The revolt of 1857 that began with sepoys rising up against the East India Company in Meerut is one of the largest mass uprisings against the British empire in the 19th century.
The revolt, involving soldiers and civilians, began in May 1857 and was finally suppressed in all parts of India only by November 1858. But it shook the foundation of the East India Company’s rule in India and had far-reaching consequences both in England and India.
Though British officials sought to dismiss the conflict merely as a “sepoy mutiny”, the English press and the public were rattled by the revolt.
How did ordinary English people form their impressions of an event that involved people of their nationality in a far-off foreign land?
As it turns out, panorama exhibitions – precursors to modern-day cinema theatre – proved to be the widest reaching, most impactful means of artistic representation of the revolt. Panorama paintings, made within months of an episode during the peak of British imperialism in India, became a means of popular illustrated historical information.
Pamphlets, periodicals, panoramas
Of course, news of the uprising in Meerut, Delhi and other places, especially Lucknow and Kanpur, Bihar Bengal, Jhansi, was covered in detail by newspapers, pamphlets and periodicals.
The general public, however, turned to visual depictions of the revolt. Scenes of the revolt were available as lithographs, wood engravings and photographs. Theatre was another popular means of showing the “adversaries” that the East India Company’s army had to face during the rebellion. However, all these media had a limited audience.
But in 19th-century Europe, America, Canada, Australia, panorama exhibitions were the central means of mass entertainment for a paying public. Patented in 1789 by Irish painter Robert Barker as “la nature à coup d’oeil” (French for “nature at a glance”), the panorama involved viewing platforms from which the audience could see life-sized images painted across the circumference of a circular rotunda. From 1792, these exhibitions came to be known as “panoramas”.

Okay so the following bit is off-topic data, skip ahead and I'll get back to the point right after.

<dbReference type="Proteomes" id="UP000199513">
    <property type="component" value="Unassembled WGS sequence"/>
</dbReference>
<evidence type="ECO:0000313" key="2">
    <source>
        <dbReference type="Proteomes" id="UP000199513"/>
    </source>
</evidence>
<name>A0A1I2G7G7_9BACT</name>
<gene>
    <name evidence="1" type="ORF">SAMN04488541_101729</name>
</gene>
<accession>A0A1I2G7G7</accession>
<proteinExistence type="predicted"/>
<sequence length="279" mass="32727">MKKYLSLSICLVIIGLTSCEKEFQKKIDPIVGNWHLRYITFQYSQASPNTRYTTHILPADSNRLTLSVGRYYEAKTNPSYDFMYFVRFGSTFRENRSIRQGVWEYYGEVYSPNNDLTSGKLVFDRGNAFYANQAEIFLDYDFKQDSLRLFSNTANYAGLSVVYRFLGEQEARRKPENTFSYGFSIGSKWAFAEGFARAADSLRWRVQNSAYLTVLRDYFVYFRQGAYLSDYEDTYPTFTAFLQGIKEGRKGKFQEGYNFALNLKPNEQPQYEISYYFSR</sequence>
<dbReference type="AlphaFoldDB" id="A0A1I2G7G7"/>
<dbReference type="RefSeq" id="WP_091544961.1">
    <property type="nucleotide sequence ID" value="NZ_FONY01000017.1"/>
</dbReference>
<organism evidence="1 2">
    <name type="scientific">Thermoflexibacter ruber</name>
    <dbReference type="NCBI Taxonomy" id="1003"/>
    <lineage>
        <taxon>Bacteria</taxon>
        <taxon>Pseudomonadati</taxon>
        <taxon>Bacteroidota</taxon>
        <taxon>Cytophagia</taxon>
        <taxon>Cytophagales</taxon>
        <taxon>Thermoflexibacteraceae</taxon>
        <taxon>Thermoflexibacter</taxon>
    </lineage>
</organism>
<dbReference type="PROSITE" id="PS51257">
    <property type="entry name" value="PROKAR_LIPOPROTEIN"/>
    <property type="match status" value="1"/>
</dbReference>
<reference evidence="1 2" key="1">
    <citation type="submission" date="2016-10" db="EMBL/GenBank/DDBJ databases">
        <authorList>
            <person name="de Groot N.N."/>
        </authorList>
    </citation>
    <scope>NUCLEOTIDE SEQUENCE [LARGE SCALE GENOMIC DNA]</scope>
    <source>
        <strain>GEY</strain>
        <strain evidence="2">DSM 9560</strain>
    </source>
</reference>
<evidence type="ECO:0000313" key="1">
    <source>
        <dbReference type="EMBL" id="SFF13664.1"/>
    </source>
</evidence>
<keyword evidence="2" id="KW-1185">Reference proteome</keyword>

Viewers were given a descriptive key to follow the scenes and sequence of the events depicted; the key could be retained as a souvenir. Most panoramas did not survive, but what exists are the descriptive keys, advertisements in periodicals and hand-bills.
On some occasions, a panorama lecturer guided the audience.
The earliest panorama exhibition on an episode from India was the “Storming of Seringapatam in 1799” when East India Company and British forces defeated Mysore ruler Tipu Sultan. Created by Robert Kerr Porter, the 2,250-square-foot panorama was exhibited at the Lyceum in London from April 1800 to January 1801, and then several other cities on both sides of the Atlantic.
With this success, many more panoramas on India soon followed showing cities and landscapes like Bombay, Banaras, Calcutta, the Himalayas among others.
Panoramas of the 1857 revolt
Among the military battles waged by the British East India Company in India in the 19th century, the revolt of 1857 was one of the most widely viewed.
Robert Burford, one of the most successful panorama proprietors and painters of the time in England, brought to viewers in London a panorama depicting the fight between the British troops and rebels in Delhi, and the siege of Lucknow. The 360-degree panorama was exhibited at The Panorama at Leicester Square, from January 1858 to February 1859 and cost one shilling to view.
The panorama called “The Action Between her Majesty’s Troops and the Sepoys at Delhi” showed key places associated with the revolt such as streets, mosques, the imperial palace and soldiers in action. Another panorama by him was titled the “Siege of Lucknow”.